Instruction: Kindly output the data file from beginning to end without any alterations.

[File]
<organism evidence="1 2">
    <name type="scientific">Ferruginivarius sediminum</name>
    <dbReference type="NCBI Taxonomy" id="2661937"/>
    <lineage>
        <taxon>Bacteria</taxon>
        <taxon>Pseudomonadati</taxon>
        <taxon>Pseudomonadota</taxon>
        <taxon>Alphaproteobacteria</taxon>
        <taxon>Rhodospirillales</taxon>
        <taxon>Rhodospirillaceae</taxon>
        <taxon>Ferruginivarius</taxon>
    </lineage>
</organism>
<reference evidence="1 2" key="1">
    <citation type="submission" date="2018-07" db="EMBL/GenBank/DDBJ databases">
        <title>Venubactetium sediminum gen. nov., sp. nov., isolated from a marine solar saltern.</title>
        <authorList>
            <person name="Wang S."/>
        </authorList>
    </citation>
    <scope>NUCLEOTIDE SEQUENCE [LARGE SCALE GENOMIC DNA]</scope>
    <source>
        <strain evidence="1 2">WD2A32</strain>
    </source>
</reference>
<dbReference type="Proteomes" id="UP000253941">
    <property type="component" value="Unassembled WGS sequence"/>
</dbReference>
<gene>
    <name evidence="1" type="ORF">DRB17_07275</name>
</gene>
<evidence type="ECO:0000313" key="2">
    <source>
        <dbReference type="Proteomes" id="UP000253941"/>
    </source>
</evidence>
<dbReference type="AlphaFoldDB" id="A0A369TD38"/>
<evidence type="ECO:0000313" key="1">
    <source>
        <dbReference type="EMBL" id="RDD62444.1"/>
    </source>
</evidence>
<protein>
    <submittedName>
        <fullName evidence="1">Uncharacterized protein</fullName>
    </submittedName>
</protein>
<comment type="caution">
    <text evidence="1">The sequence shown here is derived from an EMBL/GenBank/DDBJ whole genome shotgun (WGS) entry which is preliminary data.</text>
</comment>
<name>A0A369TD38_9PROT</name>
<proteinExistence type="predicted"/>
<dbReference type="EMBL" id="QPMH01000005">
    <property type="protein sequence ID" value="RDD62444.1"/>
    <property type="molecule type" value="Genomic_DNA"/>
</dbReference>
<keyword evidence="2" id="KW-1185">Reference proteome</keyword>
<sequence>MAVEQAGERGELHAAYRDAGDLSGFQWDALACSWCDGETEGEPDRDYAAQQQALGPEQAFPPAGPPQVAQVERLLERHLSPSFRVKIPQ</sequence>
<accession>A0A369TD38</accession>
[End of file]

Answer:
<organism evidence="1 2">
    <name type="scientific">Ferruginivarius sediminum</name>
    <dbReference type="NCBI Taxonomy" id="2661937"/>
    <lineage>
        <taxon>Bacteria</taxon>
        <taxon>Pseudomonadati</taxon>
        <taxon>Pseudomonadota</taxon>
        <taxon>Alphaproteobacteria</taxon>
        <taxon>Rhodospirillales</taxon>
        <taxon>Rhodospirillaceae</taxon>
        <taxon>Ferruginivarius</taxon>
    </lineage>
</organism>
<reference evidence="1 2" key="1">
    <citation type="submission" date="2018-07" db="EMBL/GenBank/DDBJ databases">
        <title>Venubactetium sediminum gen. nov., sp. nov., isolated from a marine solar saltern.</title>
        <authorList>
            <person name="Wang S."/>
        </authorList>
    </citation>
    <scope>NUCLEOTIDE SEQUENCE [LARGE SCALE GENOMIC DNA]</scope>
    <source>
        <strain evidence="1 2">WD2A32</strain>
    </source>
</reference>
<dbReference type="Proteomes" id="UP000253941">
    <property type="component" value="Unassembled WGS sequence"/>
</dbReference>
<gene>
    <name evidence="1" type="ORF">DRB17_07275</name>
</gene>
<evidence type="ECO:0000313" key="2">
    <source>
        <dbReference type="Proteomes" id="UP000253941"/>
    </source>
</evidence>
<dbReference type="AlphaFoldDB" id="A0A369TD38"/>
<evidence type="ECO:0000313" key="1">
    <source>
        <dbReference type="EMBL" id="RDD62444.1"/>
    </source>
</evidence>
<protein>
    <submittedName>
        <fullName evidence="1">Uncharacterized protein</fullName>
    </submittedName>
</protein>
<comment type="caution">
    <text evidence="1">The sequence shown here is derived from an EMBL/GenBank/DDBJ whole genome shotgun (WGS) entry which is preliminary data.</text>
</comment>
<name>A0A369TD38_9PROT</name>
<proteinExistence type="predicted"/>
<dbReference type="EMBL" id="QPMH01000005">
    <property type="protein sequence ID" value="RDD62444.1"/>
    <property type="molecule type" value="Genomic_DNA"/>
</dbReference>
<keyword evidence="2" id="KW-1185">Reference proteome</keyword>
<sequence>MAVEQAGERGELHAAYRDAGDLSGFQWDALACSWCDGETEGEPDRDYAAQQQALGPEQAFPPAGPPQVAQVERLLERHLSPSFRVKIPQ</sequence>
<accession>A0A369TD38</accession>